A selection of health policy stories from North Carolina, California, Michigan and Missouri.
The New York Times: Public Hospitals Hope To Attract More Upscale Patients Under Affordable Care Act
But to the Health and Hospitals Corporation, the city's public hospital agency, it is not merely another insurance plan. The corporation created MetroPlus, and sees it as a powerful opportunity to attract a different class of patients -- somewhat higher-income, more educated and more stable -- to a system whose historic mission has been to serve the poor, and whose finances have been straining. … Around the country, a number of public health systems and charity hospitals serving large numbers of poor patients see the health exchanges, created by the states under the act, as a way to widen their customer base. In Los Angeles, L.A. Care, a publicly run health plan, has enrolled about 8,000 people so far via the California exchange. The Henry Ford Health System in Detroit, which has roots in organized labor and the auto industry, has signed up about 4,000 people in its exchange plans (Hartocollis, 1/15).
The Associated Press: N.C. Medicaid Advisory Panel Takes Public Comment
Influential players in North Carolina's medical community lined up Wednesday behind a proposal that largely retains the current Medicaid payment method but shifts slightly the risk for cost overruns to providers. The North Carolina Medical Society and North Carolina Hospital Association also joined other advocates for medical professionals and consumers at a public hearing opposing a more dramatic overhaul through managed care pushed earlier by Gov. Pat McCrory's administration (Robertson, 1/15).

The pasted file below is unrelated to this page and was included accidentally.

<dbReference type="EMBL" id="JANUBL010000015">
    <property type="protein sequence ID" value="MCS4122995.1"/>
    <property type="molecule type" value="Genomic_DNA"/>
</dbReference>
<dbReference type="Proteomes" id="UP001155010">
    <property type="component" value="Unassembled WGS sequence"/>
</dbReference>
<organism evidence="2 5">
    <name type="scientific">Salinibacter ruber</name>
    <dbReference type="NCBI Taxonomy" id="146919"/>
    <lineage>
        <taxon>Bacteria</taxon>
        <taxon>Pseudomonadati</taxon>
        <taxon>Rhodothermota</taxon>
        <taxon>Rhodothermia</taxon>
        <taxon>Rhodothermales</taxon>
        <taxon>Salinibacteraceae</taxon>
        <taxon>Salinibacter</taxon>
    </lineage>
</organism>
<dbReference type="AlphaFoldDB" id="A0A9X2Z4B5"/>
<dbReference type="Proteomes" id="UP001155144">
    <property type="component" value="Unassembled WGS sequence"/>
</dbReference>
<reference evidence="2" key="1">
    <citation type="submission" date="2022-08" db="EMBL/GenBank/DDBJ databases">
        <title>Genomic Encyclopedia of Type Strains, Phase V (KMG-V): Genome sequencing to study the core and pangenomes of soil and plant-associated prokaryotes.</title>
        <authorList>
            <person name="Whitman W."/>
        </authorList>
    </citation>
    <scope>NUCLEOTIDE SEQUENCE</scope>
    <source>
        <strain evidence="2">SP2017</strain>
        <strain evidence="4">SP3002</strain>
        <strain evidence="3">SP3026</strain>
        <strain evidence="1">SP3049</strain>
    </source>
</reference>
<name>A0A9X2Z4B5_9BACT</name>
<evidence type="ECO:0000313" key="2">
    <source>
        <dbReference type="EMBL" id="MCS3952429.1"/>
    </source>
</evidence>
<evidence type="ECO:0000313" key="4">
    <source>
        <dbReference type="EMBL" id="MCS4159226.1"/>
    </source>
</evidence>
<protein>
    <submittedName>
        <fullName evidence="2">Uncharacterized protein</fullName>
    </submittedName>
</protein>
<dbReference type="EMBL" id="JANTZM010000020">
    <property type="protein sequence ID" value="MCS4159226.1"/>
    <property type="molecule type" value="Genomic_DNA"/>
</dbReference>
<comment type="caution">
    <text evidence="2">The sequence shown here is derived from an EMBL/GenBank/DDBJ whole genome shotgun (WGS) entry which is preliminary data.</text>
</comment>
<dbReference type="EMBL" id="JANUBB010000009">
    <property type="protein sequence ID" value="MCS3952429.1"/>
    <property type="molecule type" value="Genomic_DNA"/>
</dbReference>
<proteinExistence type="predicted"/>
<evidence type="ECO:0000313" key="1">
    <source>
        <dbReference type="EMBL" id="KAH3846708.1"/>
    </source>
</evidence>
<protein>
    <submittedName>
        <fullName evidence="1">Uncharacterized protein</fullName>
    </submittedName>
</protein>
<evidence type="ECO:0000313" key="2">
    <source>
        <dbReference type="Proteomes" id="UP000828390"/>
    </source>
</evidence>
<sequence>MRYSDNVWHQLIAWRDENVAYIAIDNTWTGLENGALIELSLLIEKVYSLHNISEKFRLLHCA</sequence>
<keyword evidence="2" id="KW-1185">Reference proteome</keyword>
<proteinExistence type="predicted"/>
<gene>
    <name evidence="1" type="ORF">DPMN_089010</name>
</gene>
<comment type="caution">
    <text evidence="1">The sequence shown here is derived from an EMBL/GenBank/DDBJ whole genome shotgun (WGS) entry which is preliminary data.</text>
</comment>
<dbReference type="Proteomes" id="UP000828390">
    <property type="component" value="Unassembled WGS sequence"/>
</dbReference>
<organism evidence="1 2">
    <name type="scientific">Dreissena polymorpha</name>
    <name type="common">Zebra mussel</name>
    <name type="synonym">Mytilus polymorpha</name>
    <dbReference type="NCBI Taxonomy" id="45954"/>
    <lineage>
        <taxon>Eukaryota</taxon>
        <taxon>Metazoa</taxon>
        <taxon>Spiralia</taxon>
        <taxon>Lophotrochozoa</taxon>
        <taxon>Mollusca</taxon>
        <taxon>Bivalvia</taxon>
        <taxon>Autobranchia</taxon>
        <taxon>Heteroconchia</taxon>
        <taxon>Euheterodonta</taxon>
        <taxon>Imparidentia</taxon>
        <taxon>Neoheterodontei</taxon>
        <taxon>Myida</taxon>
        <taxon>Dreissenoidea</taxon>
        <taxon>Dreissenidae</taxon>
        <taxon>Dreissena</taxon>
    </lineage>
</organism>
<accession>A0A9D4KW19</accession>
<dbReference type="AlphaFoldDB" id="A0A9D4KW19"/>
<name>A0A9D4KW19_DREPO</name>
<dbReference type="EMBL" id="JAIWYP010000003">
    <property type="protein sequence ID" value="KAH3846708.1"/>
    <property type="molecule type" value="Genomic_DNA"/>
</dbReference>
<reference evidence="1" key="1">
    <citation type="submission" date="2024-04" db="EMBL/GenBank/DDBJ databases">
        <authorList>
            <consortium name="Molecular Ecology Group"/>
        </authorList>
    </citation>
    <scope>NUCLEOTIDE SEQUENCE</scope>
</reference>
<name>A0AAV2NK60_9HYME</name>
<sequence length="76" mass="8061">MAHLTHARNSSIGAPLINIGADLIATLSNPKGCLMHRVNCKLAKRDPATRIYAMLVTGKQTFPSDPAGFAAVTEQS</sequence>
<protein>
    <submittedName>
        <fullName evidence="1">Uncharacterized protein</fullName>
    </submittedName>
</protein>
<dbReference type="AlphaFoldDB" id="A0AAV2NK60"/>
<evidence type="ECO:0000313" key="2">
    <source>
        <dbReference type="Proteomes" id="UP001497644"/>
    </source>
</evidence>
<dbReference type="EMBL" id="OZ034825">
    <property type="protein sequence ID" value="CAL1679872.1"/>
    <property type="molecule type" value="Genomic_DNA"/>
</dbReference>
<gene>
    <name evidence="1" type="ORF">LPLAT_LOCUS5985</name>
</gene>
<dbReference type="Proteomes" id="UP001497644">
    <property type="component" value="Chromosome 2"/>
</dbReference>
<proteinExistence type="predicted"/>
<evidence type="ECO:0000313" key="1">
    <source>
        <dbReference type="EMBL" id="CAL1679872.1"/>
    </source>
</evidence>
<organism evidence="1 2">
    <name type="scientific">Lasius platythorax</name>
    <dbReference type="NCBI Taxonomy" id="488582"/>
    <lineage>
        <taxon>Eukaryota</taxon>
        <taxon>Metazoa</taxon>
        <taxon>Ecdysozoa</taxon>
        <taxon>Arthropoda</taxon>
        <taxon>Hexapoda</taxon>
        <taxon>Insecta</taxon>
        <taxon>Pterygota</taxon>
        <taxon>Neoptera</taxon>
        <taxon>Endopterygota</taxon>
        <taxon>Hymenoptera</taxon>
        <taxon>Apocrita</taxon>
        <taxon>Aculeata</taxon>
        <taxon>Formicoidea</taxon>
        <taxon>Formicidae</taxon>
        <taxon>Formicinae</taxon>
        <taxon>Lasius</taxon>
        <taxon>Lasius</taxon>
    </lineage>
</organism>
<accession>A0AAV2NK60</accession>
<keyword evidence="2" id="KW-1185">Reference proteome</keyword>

Raleigh News & Observer: Health Care Providers Support Medicaid Changes That Stop Short Of Managed Care
State hospitals, doctors and pharmacies united Wednesday in support of Medicaid changes that stop short of full managed care but would reward them for quality, cost-conscious care. An advisory committee on state Medicaid changes heard from nearly 50 speakers Wednesday as it gathered more information on potential changes to the government health insurance program for low-income children and their parents, the elderly and disabled (Bonner, 1/15).
The Associated Press: Panel OKs Higher Heath Costs For Michigan Workers
The Michigan Civil Service Commission voted Wednesday to impose higher health care costs on about 32,000 unionized Michigan government workers. Roughly 70 percent of Michigan's 47,000 employees have union representation. The commission voted 3-1 at its meeting in Lansing to accept wage increases and health benefit terms that an impasse panel had recommended. Commissioners postponed the decision Dec. 18 after deadlocking 2-2 on an alternate proposal that excluded some health care cuts (1/15).